Owing to the stagnation of Abbazia, and the martyrdom which he endured from the gout, Burton was very glad to get back to Trieste, which was reached on March 5th. When his pain was acute he could not refrain from groaning, and at such times, Lady Burton, kneeling by his bedside, use to say “Offer it up, offer it up” — meaning that prayer alone would bring relief.
To Mr. Payne, 14th March 1888, Burton writes, “I have been moving since yours of March 5th reached me, and unable to answer you. . . . Delighted to hear that in spite of cramp,550 Vo. V.551 is finished, and shall look forward to the secret552 being revealed. You are quite right never to say a word about it. There is nothing I abhor so much as a man intrusting me with a secret.”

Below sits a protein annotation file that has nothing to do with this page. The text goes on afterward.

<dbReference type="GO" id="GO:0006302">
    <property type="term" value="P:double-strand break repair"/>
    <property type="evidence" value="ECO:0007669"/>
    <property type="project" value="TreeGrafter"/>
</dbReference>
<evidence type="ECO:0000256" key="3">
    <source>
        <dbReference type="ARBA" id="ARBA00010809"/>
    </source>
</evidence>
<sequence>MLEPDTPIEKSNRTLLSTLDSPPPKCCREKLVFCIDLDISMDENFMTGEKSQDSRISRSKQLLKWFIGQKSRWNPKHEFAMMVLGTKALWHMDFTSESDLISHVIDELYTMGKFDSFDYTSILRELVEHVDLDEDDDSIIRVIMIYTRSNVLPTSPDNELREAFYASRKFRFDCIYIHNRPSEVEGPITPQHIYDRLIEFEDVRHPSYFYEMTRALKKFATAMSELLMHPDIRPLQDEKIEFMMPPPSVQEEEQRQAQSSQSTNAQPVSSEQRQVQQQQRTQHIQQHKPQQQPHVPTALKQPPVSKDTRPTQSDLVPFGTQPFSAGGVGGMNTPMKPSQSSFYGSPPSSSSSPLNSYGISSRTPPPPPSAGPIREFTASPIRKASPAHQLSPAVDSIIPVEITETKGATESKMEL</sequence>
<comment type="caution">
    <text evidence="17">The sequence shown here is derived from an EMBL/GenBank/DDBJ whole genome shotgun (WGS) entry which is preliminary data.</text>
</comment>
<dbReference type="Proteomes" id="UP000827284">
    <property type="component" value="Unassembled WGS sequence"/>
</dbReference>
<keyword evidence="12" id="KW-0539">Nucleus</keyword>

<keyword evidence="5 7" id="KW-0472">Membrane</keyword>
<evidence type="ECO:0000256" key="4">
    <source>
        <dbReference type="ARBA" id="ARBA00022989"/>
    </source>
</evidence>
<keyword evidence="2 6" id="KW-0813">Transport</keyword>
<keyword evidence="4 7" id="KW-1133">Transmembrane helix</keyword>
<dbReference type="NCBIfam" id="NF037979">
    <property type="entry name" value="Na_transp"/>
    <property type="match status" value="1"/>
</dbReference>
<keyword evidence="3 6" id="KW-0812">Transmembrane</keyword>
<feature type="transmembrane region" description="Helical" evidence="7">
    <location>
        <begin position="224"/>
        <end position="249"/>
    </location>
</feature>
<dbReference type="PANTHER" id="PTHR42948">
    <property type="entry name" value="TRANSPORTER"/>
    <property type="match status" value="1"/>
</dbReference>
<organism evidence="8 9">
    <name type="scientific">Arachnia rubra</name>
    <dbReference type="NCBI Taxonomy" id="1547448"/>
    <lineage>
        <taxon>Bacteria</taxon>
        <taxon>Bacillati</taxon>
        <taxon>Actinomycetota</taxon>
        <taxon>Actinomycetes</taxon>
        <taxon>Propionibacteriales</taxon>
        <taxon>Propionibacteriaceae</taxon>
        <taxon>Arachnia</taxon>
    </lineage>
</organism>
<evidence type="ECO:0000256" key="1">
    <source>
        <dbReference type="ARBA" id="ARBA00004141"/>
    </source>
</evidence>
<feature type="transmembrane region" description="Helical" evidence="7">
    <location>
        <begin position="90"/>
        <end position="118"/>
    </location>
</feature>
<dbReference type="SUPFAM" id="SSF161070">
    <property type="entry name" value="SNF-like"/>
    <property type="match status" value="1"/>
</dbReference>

On March 19th, Sir Richard finished his last volume of the Supplemental Nights, and in May he was visited at Trieste by his old friend, F. F. Arbuthnot.
On the 15th of April (1888) occurred the death of Matthew Arnold, who had for some years enjoyed a Civil List pension of £250 a year; and the event had scarcely been announced before Lady Burton, without consulting her husband,553 telegraphed to the Government to “give Burton Arnold’s pension.” This step, characteristic as it was indiscreet, naturally did not effect its purpose.
549 20th September 1887, from Adeslberg, Styria.
550 Writer’s cramp of the right hand, brought on by hard work.
551 Of the Translation of The Novels of Matteo Bandello, 6 vols. Published in 1890.
552 Mr. Payne had not told Burton the name of the work, as he did not wish the news to get abroad prematurely.
553 She very frequently committed indiscretions of this kind, all of them very creditable to her heart, but not to her head.
Last updated Monday, December 22, 2014 at 10:48